Day 10 – Philidelphia, and living in an Amish Paradise

• After yet another long day and late night, we took advantage of the opportunity to have another early morning start. This holiday so far contains significantly less sleep ins and sunbathing on deckchairs than I was hoping for.

• Today was off to Philadelphia – city of brotherly love – which was named after Phil’s Deli, and it turns out it was the OG capital of the US before it was moved to Washington to be more central to the 13 colonies. One of those statements is true.

• Philadelphia is an incredibly beautiful city, and has some amazing old buildings. One of their claims to fame is having the longest continuously inhabited street in the US. The street is called Elfreths Alley, and has been inhabited since 1736. One of the houses was for sale recently, with an asking price of $495,000USD so if anyone’s dream home is one with a horse gate, about 6M of width and about a million tourists a year past your front door, get your people to contact my people and we’ll make the arrangements.

• We also did the Rocky stairs, except with less running and tracksuits and punching people. There’s actually little footprints at the top so you can stand in the right place and copy that scene. There were actually people running up and down too, possibly they are also boxers. Hopefully they were wearing boxers, that came in boxes. And they have a dog, which is a boxer. And they drive a cheap Porsche… the Boxster. I’ll stop now.

• The motto “city of brotherly love” is less the rainbows and Kylie Minogue soundtracks and leather wear during Mardi Gras I always thought it was about, and is actually about religious tolerance due to it being founded by William Penn who was a Quaker. Quakers are basically a mob of Christians who believe in pacifism and equality so they don’t bow to toffs and what not. Because they let anyone practice their religious beliefs without persecution, it was seen as the place to be where everyone got on. The brother is metaphorical, or symbolic, or some other word that isn’t literal.

• We went to Benjamin Franklins house, except it had burned down. Not recently, ages ago. Guess we missed the memo. They built a metal sculpture in the shape of the frame of his house in the same spot, and we got to see his poo pit so that’s almost as good I guess. He invented stuff, was an abolitionist, believed in segregation, was the country’s first postmaster general, signed a little bit of paper titled “declaration of independence”, and wrote lots of witty things you see on inspirational posters and what not. Apparently his autobiography is a good read. Check the wiki article for his full list of over achievements.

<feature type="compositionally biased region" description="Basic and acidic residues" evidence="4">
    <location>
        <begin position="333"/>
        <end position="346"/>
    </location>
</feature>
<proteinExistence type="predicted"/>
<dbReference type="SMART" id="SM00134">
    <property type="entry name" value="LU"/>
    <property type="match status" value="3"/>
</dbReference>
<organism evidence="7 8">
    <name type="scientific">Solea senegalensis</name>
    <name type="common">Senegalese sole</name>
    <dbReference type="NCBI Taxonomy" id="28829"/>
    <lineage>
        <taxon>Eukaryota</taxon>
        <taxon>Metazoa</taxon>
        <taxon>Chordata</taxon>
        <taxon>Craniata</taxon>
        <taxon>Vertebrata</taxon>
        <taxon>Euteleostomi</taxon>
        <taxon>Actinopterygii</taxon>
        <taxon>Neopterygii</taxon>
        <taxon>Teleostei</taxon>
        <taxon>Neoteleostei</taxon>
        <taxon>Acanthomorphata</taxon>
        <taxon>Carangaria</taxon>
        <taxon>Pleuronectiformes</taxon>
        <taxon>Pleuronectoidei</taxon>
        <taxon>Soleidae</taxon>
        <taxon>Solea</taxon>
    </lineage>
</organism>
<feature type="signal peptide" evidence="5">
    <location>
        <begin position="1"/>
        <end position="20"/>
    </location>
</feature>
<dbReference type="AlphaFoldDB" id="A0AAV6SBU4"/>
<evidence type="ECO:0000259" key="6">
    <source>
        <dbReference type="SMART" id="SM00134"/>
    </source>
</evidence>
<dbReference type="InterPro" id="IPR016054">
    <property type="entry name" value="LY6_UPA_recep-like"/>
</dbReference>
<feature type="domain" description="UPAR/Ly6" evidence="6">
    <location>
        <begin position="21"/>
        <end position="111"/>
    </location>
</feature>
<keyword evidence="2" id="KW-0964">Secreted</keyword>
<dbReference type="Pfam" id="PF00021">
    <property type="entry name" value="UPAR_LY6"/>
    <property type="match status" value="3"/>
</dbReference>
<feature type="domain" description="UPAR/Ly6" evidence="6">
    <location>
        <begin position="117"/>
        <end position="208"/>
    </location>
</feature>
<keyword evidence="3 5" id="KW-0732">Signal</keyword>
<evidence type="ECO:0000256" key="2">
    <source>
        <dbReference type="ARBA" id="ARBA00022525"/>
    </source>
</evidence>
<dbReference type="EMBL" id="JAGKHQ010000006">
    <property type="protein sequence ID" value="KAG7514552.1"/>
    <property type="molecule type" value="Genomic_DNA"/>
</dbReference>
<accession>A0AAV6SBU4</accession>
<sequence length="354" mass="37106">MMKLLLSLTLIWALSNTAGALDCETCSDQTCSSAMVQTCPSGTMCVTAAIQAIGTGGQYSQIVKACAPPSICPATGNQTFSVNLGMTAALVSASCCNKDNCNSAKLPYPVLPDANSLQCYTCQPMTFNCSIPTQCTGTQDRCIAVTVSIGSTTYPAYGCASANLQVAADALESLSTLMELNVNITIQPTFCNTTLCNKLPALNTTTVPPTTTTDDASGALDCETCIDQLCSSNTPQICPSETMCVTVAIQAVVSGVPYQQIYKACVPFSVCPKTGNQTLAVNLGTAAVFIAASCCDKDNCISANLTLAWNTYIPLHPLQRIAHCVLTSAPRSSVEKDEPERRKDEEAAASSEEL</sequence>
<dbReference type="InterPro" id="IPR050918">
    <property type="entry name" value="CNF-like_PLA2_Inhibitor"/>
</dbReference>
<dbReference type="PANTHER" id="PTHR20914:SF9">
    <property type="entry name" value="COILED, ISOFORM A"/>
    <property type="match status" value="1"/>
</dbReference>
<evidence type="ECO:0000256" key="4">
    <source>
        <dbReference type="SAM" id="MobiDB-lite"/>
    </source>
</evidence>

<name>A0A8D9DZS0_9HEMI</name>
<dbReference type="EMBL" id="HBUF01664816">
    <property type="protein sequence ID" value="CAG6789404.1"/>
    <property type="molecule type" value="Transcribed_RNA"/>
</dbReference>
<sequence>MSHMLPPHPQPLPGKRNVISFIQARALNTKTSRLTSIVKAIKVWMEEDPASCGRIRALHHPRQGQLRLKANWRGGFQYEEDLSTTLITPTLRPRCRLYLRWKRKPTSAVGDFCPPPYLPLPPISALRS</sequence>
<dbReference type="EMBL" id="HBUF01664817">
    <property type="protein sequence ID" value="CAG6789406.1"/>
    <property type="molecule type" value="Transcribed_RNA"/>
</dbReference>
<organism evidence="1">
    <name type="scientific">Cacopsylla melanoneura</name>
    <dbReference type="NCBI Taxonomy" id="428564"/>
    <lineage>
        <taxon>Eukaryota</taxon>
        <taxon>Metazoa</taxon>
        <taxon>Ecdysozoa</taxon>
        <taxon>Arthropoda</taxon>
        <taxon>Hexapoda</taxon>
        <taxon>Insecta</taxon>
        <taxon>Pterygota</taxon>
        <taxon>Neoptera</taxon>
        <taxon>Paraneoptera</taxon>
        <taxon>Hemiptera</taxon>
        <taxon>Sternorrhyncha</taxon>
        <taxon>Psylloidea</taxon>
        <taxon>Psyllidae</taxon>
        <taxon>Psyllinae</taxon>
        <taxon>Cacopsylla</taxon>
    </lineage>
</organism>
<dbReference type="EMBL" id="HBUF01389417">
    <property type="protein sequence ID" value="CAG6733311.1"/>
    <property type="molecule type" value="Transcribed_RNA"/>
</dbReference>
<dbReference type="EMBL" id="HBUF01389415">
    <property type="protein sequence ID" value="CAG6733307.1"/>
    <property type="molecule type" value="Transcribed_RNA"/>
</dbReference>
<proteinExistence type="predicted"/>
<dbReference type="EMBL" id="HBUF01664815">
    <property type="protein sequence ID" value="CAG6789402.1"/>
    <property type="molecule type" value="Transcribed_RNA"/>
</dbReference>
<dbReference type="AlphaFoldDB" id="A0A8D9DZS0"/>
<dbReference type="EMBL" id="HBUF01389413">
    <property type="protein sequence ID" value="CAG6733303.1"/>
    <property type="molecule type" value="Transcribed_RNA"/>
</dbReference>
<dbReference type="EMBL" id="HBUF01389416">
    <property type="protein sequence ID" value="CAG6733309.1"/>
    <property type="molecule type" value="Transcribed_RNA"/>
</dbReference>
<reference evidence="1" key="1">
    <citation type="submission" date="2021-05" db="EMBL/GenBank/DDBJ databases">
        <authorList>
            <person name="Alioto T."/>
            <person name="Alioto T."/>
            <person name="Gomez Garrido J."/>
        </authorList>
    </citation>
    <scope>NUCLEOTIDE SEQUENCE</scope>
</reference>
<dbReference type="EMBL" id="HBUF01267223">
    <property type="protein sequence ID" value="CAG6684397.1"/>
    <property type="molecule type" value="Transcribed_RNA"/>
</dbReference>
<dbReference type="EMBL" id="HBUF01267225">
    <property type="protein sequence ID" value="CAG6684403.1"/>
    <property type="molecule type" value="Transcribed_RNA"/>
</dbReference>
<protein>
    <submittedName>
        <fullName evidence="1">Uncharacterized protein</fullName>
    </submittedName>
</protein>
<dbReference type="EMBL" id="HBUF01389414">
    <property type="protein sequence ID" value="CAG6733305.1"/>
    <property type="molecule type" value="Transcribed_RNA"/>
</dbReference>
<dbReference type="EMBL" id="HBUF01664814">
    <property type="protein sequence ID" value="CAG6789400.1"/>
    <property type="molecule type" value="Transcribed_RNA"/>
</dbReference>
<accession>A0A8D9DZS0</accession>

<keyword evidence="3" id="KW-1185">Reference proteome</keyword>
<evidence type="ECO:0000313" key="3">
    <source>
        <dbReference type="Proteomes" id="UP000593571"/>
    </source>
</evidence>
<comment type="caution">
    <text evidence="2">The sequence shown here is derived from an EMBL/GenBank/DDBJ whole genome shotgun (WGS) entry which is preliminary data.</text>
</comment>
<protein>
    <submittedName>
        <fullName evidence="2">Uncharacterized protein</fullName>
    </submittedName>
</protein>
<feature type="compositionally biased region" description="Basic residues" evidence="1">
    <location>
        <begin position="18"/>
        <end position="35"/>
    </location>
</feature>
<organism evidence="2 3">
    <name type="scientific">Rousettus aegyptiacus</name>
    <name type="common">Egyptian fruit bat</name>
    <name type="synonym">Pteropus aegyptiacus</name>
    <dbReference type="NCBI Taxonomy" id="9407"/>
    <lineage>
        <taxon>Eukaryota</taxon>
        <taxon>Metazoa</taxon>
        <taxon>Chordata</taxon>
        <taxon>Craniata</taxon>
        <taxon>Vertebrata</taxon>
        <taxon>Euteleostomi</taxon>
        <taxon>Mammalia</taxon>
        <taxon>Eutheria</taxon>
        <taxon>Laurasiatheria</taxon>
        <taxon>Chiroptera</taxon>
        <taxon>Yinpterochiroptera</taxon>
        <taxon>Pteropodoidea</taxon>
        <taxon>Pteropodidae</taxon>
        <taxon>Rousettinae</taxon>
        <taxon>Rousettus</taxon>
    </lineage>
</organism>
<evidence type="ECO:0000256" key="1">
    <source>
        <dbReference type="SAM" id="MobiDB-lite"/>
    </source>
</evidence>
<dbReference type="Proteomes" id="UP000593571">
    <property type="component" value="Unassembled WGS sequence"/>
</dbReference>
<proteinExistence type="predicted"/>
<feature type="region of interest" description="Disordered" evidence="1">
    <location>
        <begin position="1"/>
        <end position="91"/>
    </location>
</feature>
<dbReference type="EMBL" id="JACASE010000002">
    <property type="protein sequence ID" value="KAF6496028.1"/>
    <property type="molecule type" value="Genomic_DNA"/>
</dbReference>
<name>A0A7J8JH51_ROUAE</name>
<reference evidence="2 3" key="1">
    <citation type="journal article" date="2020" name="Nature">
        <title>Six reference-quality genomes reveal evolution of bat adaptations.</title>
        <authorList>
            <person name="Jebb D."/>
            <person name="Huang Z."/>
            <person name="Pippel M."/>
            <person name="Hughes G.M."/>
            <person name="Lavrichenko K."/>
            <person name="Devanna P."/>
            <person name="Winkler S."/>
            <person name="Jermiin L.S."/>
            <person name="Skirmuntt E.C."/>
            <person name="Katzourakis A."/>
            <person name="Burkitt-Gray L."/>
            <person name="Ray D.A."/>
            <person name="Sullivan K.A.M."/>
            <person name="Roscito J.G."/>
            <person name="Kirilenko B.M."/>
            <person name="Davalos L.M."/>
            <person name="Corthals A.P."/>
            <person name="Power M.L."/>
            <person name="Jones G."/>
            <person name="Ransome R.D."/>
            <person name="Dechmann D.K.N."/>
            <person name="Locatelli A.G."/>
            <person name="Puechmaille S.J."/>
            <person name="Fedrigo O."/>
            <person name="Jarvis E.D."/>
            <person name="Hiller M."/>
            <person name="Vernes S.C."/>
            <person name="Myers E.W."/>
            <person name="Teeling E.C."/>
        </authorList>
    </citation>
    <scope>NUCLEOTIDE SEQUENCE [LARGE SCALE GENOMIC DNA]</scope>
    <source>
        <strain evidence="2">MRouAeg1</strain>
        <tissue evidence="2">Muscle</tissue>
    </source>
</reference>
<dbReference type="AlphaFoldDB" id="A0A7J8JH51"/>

• Speaking of the first post master, the very first post office in the country is right next door. It kicked off on July 26, 1775. On July 27, 1775 the very first “Sorry we missed you” card was dropped in the mailbox of someone who was home at the time.

• We also checked out the Liberty Bell, which is famous cause it’s broken. Classic British build quality. It was broken on delivery so they recast it, at which point it broke again. Apparently if you line up three of them you win a prize. Major win not valid if the third is actually a cherry.

• In the same area, there’s an original print copy of the declaration of independence, which I didn’t read, and a copy of the deceleration of common aims, which I also didn’t read. The deceleration of common aims was a post-ww1 attempt by various European nations to mimic the success of the Americans version at promoting harmony, but we know how that played out. In some fitting and delicious irony, the Israelis in the tour group went off chops when the guide for this area mentioned Palestinians and one ended up storming out in a huff. Classic behaviour in an area dedicated to a document attempting to create harmony. They were obnoxious the whole time and I do not care for them.

• After all that learning it was off to an Amish community where we got out of a bus with 300hp that could carry 50 passengers in air conditioned comfort, and on to a buggy with 2 horsepower that could carry 14 people in zero comfort. The old bloke driving did lots of rousing at another tour group who got in the way of his horses, and then asked for two young ladies to join him up front where he asked them to add him to Facebook.

• I don’t get Amish farming… they grow all this corn and soybeans, but it’s just to feed their cows. They can’t grow enough so they have to import more. They then sell the milk. With all the land they’re on it feels like they’d be better off growing something more lucrative, but I need the internet to survive and they don’t so who am I to tell them what to do. They also breed dogs (constantly), and buy ex-race horses to breed and sell (constantly). Then they don’t believe in contraception, so they also breed constantly. So yeah I dunno. Seems like a bit of a rubbish lifestyle.

• Last stop was an Amish shopping market thing in a town that is hilariously called “Intercourse” where the tourists go to get fleeced with overpriced Amish-themed homewares that were made in China. I managed to avoid the homewares, but did buy another Snickerdoodle so Erin and I spent a pleasant afternoon in Intercourse sharing my snickerdoodle.

• Then it was back to a hotel in Herndon, Virginia where we’re spending the night before another big day tomorrow!


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